U.S. Supreme Court

Motorcycle on driveway can't be searched without a warrant, Supreme Court rules

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Motorcycle on driveway.

The Supreme Court ruled on a case involving a driveway motorcycle search. Shutterstock.

The automobile exception to the Fourth Amendment’s warrant requirement does not allow a warrantless search of a motorcycle parked in a driveway, the U.S. Supreme Court ruled on Tuesday.

The Supreme Court ruled 8-1 in Collins v. Virginia. Justice Sonia Sotomayor wrote the majority opinion.

Police officers in Albemarle County, Virginia, had tried to pull over a motorcycle rider for traffic violations on two different occasions, but the driver got away. Police learned the motorcycle was stolen, and identified a suspect who had posted Facebook photos of the motorcycle parked at the top of the driveway of his girlfriend’s home.

An officer went to the location and took the tarp off of the motorcycle. He did not have a warrant and had not been invited onto the property. Later the officer arrested the suspect, who said he bought the motorcycle without a title. The suspect was charged with receiving stolen property.

The Virginia Supreme Court ruled the search was permitted because the officer had probable cause and didn’t need a warrant under the automobile exception to the Fourth Amendment.

The Supreme Court reversed, holding the exception didn’t apply because the officer had intruded on the home’s curtilage—an area adjacent to the home where the activity of home life extends.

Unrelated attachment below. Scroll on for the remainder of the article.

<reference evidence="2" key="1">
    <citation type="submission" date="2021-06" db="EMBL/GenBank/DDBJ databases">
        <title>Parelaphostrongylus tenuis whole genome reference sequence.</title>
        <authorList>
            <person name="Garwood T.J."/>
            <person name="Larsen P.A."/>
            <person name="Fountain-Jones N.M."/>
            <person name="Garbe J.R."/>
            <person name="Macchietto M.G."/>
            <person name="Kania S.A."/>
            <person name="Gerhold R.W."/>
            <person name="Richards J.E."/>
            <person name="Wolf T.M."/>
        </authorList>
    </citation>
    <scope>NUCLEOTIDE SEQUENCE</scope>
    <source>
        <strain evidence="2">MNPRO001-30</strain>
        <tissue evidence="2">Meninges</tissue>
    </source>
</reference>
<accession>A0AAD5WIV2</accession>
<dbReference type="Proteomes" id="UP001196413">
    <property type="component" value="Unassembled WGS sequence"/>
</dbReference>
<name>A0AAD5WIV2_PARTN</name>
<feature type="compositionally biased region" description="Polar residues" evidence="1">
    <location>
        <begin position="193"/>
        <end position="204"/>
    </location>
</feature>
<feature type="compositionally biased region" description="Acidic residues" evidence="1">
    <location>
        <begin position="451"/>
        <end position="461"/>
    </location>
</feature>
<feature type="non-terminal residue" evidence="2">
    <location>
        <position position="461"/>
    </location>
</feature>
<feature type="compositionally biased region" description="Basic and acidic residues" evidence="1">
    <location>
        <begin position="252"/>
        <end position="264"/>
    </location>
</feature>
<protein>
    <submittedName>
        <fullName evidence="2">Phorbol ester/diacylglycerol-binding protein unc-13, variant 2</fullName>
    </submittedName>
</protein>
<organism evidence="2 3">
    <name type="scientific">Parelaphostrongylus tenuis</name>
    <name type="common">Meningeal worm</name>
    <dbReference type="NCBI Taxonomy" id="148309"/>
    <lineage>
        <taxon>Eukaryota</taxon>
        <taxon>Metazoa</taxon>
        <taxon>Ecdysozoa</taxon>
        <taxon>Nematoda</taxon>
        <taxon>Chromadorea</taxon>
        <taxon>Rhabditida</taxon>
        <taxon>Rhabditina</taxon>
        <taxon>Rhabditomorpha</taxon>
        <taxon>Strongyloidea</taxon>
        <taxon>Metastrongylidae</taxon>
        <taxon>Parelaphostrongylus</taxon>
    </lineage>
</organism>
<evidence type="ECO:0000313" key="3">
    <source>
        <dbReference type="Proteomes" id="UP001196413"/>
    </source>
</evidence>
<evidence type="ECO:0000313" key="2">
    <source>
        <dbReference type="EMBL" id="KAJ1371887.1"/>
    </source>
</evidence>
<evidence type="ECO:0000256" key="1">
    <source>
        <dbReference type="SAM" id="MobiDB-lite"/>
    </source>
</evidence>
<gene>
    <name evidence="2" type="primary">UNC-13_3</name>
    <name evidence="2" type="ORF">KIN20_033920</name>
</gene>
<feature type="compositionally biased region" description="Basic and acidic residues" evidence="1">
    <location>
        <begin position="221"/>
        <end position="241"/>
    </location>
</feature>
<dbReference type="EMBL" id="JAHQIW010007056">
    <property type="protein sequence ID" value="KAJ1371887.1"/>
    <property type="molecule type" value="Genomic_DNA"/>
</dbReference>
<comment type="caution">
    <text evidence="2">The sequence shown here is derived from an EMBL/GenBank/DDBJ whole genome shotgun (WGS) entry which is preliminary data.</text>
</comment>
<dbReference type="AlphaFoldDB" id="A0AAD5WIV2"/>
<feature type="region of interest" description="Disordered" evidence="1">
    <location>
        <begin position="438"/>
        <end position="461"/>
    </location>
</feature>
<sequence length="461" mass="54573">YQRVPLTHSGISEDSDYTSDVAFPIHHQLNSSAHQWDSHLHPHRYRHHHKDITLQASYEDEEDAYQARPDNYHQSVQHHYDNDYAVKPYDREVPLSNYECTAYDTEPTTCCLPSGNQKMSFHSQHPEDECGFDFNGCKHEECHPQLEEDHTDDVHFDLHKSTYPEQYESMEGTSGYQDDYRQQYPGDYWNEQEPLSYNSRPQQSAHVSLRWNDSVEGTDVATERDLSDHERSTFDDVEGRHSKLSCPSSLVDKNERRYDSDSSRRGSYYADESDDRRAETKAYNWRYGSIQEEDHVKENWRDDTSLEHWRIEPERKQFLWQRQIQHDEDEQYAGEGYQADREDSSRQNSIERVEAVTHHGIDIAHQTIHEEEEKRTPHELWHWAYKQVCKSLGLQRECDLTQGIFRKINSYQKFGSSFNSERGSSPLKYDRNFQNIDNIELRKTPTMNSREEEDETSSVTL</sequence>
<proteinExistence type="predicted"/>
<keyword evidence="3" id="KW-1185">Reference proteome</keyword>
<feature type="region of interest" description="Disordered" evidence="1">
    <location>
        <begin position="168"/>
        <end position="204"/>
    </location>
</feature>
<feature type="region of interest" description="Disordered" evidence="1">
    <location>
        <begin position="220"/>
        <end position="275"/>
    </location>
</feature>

The automobile exception is based on the ideas that cars are readily mobile and extensively regulated, Sotomayor said. The rationales take into account “the balance between the intrusion on an individual’s Fourth Amendment interest in his vehicle and the governmental interests in an expedient search of that vehicle; they do not account for the distinct privacy interest in one’s home or curtilage,” Sotomayor wrote.

In a concurrence, Justice Clarence Thomas agreed that precedent required the court to strike down the search as unconstitutional. Thomas said he wrote the concurrence because he has “serious doubts” about the Supreme Court’s authority to impose the exclusionary rule on the states.

Justice Samuel A. Alito Jr. dissented. “The Fourth Amendment prohibits ‘unreasonable’ searches,” Alito wrote. “What the police did in this case was entirely reasonable. The court’s decision is not.”

“An ordinary person of common sense would react to the court’s decision the way Mr. Bumble famously responded when told about a legal rule that did not comport with the reality of everyday life,” Alito wrote, citing Oliver Twist by Charles Dickens. “If that is the law, he exclaimed, ‘the law is a ass—a idiot.’ ”

Related article:

ABAJournal.com: “Chemerinsky: A quartet of Fourth Amendment cases to watch”

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